|OUTSIDER POET - B.H. "RED" FISHER - by Brock Ellis|
If you were on a campus or reading McLean's magazine in 1971, chances are you were led to believe Canada's literary scene consisted of Earl Birney, Leonard Cohen, Margaret Lawrence, and Milton Acorn. Certain circles would talk of the up-and-coming poets - the Ondattjes and the Musgraves. Sadly omitted, however, was one of Canada's elite outdoor poets - B.H. "Red" Fisher. "Red" of course was banished from serious consideration because he began as a television personality and synicated outdoor journalist before his foray into the world of literature. Perhaps "Red" was also ignored because he was a man of the countryside, who had no time for the bustle of the city streets, who prefered to spend his mornings knee-deep in a Brook Trout infested creek than in the gridlock of a morning rush hour. In his 1971 collection, "Poems of Our Great Outdoors", he defiantly challenged the wisdom of man's so-called 'progress' in a poem entitled "Flying By", warning us that "...speed has made us rebels, and reactionary fools."
The power of "Poems of Our Great Outdoors" lies in the fact that Red wrote the collection as a labour of love. Already a television and newspaper personality, Red didn't need to develop himself as a professional poet. Indeed, it was a situation in which Red had thoughts, opinions and emotions that he could only express through the means of rhyming four line stanzas. Poems like the anti-A Bomb "Boomerangs of Destiny", the tribute to the fallen vetran, "A Soldier's Cross", and the philisophical "Changing Times" all reflected a deeper side to Canada's famous fisherman and hunter. In the collection's introduction, Red wrote, "(These poems) depict the philosophy of how urgent it is, that man learns to share his destiny. They portray the contrast of each man's dependence upon one another, once the individual world he builds around himself, becomes but a fragment in the galaxy of existence. To correlate these worlds then, we must turn to the wilderness. For it is here, that nature strips away the thin raiments of man's race, color, creed, or his position in life."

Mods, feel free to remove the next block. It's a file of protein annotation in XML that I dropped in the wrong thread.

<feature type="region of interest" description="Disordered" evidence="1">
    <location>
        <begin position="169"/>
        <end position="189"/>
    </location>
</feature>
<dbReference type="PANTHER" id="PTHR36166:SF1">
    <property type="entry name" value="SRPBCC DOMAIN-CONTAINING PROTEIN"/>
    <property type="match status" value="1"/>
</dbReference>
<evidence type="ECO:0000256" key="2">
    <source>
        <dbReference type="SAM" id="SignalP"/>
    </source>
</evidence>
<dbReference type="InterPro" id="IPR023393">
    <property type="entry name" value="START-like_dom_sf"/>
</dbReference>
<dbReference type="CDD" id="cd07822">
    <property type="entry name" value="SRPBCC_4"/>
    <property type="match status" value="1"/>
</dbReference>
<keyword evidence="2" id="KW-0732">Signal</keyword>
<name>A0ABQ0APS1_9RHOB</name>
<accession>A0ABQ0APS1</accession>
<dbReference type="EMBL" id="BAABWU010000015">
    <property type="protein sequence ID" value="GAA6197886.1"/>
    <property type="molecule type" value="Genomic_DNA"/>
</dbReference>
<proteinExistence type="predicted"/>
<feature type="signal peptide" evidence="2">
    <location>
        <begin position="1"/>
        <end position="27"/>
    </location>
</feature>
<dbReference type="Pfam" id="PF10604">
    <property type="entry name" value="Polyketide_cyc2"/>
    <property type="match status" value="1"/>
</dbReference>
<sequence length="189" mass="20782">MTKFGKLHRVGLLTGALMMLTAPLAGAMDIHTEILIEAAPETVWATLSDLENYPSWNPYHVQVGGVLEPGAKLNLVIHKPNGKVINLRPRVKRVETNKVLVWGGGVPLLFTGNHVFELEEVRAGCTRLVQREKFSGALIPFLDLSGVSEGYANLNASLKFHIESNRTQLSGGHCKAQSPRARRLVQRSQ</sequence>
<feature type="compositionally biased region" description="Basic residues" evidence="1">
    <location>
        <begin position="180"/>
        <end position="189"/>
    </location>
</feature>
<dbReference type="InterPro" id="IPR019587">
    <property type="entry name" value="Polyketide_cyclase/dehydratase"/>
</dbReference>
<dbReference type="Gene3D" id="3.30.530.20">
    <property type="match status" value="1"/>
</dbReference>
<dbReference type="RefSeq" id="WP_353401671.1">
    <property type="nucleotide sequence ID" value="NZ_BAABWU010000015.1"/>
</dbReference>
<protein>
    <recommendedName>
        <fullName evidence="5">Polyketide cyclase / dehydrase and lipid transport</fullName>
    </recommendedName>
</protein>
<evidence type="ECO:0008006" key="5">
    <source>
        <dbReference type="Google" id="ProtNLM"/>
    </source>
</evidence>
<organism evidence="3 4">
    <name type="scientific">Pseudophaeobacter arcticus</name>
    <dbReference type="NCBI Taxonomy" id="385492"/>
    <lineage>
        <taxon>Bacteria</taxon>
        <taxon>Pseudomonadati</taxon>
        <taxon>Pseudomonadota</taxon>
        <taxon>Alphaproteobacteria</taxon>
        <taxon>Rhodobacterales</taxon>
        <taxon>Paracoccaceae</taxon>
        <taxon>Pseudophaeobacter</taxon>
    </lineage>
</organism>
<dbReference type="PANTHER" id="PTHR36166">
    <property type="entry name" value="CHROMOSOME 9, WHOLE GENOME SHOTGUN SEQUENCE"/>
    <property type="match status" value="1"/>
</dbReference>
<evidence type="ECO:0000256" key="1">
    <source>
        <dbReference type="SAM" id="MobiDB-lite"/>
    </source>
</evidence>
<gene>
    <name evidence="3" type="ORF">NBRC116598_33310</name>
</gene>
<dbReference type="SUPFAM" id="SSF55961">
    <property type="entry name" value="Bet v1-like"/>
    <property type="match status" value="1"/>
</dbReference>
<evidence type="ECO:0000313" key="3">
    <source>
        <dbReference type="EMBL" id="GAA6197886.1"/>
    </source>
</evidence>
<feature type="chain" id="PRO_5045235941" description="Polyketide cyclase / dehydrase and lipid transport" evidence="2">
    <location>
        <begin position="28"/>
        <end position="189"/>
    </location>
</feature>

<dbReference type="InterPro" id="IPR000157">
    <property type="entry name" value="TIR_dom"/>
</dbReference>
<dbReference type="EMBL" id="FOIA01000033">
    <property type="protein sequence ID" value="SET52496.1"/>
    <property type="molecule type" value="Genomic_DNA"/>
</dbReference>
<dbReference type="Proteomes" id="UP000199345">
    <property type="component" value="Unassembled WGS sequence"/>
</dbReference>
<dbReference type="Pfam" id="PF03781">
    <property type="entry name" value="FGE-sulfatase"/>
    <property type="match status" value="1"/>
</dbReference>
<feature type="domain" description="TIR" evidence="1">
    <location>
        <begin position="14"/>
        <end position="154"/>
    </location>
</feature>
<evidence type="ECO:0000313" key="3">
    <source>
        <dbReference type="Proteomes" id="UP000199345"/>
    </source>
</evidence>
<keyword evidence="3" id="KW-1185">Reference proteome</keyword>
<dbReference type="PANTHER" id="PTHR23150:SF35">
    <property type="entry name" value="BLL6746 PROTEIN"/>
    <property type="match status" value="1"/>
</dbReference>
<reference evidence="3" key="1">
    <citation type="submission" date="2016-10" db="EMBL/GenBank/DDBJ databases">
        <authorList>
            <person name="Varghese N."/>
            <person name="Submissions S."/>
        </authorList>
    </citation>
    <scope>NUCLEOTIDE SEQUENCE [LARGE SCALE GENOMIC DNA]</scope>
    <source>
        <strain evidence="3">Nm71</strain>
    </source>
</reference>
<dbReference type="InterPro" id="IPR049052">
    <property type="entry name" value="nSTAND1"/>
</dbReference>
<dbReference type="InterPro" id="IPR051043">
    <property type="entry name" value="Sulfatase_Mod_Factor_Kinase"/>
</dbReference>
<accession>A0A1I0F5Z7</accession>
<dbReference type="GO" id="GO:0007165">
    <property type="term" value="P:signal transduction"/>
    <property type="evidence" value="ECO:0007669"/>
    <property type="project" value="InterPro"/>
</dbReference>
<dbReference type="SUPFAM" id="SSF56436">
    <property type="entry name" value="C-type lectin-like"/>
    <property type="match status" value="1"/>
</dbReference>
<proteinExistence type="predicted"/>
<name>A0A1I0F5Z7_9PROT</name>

At the end of every episode of "The Red Fisher Show", Red would extend his thanks towards his guest and offer him a copy of "Poems of Our Great Outdoors." On the rare occasion (when they were running short on footage) Red would crack open a copy and give an impromptu reading of one of his poems. "The Red Fisher Show" was the prototype for which all hunting and fishing shows originated from. The formula was simple and effective. Red and a guest would go on a fishing trip, usually somewhere in Northern Canada, but occasionally to the Florida Cays or the Bahamas. The cameraman would shoot Red and his guest meeting the owner of the lodge and his guide, leaving the dock, landing a few healthy fish, cooking them up on the shore, and then shaking hands and saying goodbye to the owner and guide. None of the footage (the film stock never seemed better than Super 8) would have sound. Red and his guest would watch the silent film on the set which was constructed like the corner of a fishing lodge (named Scuttlebutt Lodge) and rehash their weekend, providing a colour commentary for the viewers. Riveting stuff for a sports enthusiast stuck inside the house on a wintery Saturday afternoon.
I saw Red Fisher at the Toronto Sportsman show in the mid-to-late seventies (I was probably 8 or 9 years old). I originally spotted him adjudicating the bird dog trials - an event in which the middle of an arena is dressed to look like a section of the bush, complete with miniature swamps and real bushes. A blank was fired and simultaneously a dead bird (probably stuffed) was thrown into an area of the bush. The dog owner then tried to get his dog to retrieve the bird. I was not only transfixed by this event, but by Red's presence in the same auditorium as mine. At the time, seeing someone who was on television was a big deal and Red Fisher was probably about the biggest star I could concieve of. A few hours later, in the showroom, we stumbled across the man himself who was signing autographs. I bought a copy of "Poems of Our Great Outdoors" and asked for his autograph which has since been lost (for some reason neither of us thought of him signing the book).
Now, for the first time in internet history, Bushparty is proud to present to you a sampling of Red's classic golden poems.